(Fourth of four parts)
Synthetic, petroleum-based colorants are everywhere, a fact that irks Dr. Scott Bienenfeld, an addiction psychiatrist in New York City and the Medical Director for the New York Center for Living, a program for adolescents battling drug, alcohol and other problems.
“They are in everything—food, drugs, cosmetics,” Bienenfeld said. “It’s disconcerting as a physician, parent and consumer.”
As a consumer, Bienenfeld sees how difficult it is to avoid the synthetic dyes.
“Once you realize that you have an allergy to an artificial color,” he said, “it requires a full-scale lifestyle change to avoid it.”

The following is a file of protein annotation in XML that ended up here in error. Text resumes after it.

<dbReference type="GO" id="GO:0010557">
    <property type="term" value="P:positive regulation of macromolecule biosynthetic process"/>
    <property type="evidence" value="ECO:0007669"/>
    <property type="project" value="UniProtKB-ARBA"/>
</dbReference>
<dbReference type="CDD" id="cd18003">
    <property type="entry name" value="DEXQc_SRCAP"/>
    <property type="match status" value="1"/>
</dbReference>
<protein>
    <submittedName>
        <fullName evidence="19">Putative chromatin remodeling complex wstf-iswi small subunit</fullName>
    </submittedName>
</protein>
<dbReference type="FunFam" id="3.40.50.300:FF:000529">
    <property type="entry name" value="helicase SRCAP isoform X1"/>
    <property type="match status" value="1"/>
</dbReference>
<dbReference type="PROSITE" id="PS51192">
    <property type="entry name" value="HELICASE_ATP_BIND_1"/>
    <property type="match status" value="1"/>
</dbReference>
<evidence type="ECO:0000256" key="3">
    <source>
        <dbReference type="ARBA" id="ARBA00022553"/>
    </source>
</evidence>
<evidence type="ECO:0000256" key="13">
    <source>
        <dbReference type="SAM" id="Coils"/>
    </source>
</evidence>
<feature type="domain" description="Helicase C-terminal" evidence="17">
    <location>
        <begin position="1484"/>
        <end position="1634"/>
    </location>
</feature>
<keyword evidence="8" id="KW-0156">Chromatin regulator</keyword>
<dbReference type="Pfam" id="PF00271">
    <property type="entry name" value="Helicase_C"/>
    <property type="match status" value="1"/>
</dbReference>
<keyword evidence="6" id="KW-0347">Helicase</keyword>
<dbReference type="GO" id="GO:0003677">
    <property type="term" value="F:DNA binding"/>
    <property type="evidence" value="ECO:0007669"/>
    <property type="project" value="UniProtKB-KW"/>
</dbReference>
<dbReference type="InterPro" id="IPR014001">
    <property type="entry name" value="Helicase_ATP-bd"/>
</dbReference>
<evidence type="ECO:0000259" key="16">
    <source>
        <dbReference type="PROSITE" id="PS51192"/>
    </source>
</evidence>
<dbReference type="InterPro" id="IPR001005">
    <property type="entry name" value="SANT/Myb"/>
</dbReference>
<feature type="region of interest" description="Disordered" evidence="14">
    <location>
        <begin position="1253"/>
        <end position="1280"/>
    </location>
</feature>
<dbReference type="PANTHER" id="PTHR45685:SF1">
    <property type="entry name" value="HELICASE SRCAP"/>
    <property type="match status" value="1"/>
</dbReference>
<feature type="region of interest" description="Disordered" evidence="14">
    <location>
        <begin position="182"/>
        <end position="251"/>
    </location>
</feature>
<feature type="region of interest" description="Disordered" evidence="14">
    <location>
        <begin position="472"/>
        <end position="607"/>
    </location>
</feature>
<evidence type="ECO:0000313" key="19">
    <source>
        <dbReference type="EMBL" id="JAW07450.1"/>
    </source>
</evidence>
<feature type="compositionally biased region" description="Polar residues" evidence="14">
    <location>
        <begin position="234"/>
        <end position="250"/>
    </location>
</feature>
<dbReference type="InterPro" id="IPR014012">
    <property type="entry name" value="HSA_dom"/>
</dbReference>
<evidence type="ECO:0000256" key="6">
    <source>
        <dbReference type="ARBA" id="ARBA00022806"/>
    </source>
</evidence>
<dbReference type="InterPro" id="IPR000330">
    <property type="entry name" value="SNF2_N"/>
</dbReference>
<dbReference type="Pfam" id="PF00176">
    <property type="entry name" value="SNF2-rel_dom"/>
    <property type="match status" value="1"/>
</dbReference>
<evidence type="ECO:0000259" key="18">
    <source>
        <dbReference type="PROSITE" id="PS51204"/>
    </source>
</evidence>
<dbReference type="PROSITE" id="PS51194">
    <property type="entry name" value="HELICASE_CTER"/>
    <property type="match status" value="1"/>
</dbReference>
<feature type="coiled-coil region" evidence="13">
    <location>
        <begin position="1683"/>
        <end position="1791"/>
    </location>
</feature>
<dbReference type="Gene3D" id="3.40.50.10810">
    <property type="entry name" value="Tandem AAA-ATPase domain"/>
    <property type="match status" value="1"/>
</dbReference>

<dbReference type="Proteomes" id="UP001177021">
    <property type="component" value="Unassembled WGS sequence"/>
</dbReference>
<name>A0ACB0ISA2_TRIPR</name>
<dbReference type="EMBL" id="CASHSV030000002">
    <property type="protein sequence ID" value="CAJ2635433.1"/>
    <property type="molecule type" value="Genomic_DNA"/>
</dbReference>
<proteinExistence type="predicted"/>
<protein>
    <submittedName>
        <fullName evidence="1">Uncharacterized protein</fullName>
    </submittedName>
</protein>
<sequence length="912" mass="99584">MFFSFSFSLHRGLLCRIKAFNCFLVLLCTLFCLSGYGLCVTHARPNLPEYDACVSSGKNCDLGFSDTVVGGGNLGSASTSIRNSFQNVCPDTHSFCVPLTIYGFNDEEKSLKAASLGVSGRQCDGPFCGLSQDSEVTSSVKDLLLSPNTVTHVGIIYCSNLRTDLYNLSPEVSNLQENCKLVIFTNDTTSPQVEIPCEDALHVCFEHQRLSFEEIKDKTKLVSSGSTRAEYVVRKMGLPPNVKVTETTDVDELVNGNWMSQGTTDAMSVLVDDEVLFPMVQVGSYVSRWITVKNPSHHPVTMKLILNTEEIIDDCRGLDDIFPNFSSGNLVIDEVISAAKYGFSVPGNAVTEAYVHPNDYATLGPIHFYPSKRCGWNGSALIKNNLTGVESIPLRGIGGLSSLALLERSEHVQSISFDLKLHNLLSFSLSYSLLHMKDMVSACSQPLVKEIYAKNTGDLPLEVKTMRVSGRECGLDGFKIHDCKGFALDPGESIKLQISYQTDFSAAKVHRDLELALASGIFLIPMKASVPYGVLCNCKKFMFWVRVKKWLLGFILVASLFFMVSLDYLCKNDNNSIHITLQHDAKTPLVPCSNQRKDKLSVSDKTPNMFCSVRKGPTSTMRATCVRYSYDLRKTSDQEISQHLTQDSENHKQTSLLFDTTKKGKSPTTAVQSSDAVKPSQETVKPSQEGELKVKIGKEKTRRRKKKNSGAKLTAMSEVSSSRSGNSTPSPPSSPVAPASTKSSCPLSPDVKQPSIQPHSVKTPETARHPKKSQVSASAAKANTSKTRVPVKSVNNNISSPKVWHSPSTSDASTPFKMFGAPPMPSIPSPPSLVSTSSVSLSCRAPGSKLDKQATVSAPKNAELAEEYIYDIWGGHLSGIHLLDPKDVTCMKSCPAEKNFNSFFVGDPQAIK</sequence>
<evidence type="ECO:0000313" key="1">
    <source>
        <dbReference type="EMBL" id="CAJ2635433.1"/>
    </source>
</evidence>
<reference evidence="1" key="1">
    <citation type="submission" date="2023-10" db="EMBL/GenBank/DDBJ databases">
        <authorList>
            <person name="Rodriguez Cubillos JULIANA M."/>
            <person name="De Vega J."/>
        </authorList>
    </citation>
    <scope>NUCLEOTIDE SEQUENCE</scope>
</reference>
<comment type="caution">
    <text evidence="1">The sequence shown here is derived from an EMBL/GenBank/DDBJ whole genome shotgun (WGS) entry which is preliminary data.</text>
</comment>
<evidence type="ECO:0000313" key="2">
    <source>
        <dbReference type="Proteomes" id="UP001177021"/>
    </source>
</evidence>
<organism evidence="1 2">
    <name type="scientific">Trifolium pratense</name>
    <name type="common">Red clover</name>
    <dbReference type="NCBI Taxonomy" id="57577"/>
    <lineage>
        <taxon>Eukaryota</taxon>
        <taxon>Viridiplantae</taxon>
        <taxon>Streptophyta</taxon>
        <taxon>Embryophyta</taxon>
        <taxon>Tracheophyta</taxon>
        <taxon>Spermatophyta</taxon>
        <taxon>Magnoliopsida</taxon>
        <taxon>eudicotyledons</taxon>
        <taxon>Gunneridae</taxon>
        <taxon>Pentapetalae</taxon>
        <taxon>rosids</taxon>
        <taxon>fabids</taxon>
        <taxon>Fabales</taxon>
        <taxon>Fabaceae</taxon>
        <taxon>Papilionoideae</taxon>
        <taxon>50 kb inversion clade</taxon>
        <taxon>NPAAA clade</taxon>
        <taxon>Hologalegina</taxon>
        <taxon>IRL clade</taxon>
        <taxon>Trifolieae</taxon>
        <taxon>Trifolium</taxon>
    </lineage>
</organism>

As a parent, Bienenfeld is taking steps to protect his children. His family no longer uses commercial toothpastes, having switched to Tom’s of Maine. (I will discuss toothpastes in greater detail next week.)
As a doctor, Bienenfeld is disturbed that the colorants appear in “over-the-counter medications, prescription medications, cough medicines, everything.”
He told a story of spending more than an hour trying to locate a drug devoid of synthetic dyes that he could prescribe to a patient.
“Anecdotally, people report that when they go on a restrictive diet, their problems go away,” Bienenfeld said.
However, Bienenfeld would like to see more studies done on larger test groups, in the hopes of filling in the gaps of our knowledge.
“We just don’t have a good clinical understanding of the long-term effects of these additives,” he said. “There is a very big discrepancy between the number of people who complain about additives causing allergic-type reactions and the number of studies done to investigate it.”